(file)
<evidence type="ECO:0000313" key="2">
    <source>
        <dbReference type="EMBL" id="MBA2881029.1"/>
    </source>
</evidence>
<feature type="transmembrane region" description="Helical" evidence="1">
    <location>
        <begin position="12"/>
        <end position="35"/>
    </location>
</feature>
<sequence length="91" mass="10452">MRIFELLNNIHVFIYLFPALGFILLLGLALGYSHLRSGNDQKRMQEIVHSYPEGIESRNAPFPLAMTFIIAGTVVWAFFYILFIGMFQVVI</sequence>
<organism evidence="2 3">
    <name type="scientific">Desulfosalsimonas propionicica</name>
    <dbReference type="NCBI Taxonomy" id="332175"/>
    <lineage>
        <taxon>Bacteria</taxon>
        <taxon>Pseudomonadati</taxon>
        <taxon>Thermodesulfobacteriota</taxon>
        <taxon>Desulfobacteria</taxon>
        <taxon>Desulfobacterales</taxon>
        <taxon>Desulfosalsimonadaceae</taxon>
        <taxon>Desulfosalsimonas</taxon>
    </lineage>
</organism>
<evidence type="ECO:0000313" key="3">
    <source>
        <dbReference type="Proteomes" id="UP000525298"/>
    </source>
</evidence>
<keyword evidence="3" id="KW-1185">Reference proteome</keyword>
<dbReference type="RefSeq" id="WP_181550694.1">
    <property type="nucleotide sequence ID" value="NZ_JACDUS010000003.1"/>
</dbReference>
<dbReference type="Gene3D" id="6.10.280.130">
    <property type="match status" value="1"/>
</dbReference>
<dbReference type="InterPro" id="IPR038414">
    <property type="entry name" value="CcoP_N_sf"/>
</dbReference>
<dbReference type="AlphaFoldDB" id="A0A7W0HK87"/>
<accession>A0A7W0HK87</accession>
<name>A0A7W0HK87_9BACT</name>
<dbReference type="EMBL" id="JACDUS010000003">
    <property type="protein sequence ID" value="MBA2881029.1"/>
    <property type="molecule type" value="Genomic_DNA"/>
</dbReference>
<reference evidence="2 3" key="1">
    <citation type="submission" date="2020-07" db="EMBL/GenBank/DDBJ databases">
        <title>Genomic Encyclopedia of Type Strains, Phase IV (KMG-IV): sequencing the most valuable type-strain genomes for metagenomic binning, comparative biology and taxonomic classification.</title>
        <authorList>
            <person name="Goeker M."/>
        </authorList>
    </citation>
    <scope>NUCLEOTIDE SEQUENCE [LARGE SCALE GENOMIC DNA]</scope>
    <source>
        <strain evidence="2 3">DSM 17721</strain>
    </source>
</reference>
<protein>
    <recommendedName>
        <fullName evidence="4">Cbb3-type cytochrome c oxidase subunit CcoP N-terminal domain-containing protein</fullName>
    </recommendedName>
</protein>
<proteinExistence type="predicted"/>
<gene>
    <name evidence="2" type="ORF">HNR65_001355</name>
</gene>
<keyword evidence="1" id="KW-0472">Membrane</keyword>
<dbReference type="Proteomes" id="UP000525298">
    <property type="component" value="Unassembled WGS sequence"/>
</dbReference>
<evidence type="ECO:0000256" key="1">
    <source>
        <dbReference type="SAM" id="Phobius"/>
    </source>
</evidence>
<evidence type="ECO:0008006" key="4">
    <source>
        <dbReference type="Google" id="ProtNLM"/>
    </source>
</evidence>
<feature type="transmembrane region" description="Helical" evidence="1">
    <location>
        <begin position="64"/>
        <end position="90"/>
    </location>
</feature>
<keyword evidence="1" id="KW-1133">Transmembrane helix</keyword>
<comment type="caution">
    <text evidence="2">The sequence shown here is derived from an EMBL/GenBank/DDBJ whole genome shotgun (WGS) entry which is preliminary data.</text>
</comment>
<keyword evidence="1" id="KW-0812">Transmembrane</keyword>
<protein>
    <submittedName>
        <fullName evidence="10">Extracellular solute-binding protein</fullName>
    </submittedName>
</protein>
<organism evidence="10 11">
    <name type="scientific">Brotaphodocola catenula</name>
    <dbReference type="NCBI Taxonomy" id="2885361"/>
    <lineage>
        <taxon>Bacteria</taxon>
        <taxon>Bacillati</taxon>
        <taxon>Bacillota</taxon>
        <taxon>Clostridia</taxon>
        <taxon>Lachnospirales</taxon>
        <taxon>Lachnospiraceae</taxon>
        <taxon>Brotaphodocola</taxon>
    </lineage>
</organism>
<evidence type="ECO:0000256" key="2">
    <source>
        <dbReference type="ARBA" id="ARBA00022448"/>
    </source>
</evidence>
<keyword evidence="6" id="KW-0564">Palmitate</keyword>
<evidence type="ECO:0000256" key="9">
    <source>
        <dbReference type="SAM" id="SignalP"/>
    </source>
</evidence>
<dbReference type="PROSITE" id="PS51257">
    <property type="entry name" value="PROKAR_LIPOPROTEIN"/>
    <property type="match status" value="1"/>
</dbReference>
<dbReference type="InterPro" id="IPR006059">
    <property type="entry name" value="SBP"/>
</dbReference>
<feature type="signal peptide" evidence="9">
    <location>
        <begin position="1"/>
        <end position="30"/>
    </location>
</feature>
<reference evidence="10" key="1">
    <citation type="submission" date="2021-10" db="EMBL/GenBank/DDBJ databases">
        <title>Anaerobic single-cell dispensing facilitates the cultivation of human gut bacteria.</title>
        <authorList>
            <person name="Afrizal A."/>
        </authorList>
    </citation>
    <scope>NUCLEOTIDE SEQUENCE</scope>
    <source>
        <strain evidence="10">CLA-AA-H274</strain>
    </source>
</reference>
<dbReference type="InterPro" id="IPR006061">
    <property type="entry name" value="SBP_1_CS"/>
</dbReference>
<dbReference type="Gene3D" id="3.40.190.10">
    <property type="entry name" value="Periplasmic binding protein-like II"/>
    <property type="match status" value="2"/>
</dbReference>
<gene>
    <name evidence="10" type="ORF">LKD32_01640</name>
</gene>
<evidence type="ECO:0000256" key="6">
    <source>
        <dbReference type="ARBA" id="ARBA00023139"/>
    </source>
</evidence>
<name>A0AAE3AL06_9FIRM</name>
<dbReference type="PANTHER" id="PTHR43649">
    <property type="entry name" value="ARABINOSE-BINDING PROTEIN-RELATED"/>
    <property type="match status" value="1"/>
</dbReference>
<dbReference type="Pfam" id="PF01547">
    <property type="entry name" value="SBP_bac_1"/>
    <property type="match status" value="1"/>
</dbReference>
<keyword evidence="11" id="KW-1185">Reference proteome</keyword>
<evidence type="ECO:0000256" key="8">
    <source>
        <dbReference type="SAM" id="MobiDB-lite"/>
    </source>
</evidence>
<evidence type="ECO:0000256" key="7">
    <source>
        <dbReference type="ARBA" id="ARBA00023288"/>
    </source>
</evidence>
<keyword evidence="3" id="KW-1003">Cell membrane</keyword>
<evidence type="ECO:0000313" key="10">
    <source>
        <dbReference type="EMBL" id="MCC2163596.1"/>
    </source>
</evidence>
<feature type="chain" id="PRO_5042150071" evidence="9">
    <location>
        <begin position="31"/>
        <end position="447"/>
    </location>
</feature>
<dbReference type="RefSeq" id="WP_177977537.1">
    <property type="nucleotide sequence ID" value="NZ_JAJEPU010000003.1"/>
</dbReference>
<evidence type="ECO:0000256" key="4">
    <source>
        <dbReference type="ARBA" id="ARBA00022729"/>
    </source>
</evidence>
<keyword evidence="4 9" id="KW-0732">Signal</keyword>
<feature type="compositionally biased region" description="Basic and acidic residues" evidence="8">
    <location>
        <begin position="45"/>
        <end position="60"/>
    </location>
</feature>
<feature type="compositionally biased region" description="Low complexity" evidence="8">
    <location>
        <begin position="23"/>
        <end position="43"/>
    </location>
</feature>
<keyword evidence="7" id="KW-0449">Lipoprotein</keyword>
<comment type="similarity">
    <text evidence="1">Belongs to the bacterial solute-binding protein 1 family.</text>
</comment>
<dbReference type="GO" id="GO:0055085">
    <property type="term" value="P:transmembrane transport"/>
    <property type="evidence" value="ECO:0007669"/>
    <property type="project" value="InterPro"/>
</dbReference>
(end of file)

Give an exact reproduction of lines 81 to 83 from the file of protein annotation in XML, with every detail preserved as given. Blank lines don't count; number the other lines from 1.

    </source>
</evidence>
<feature type="transmembrane region" description="Helical" evidence="1">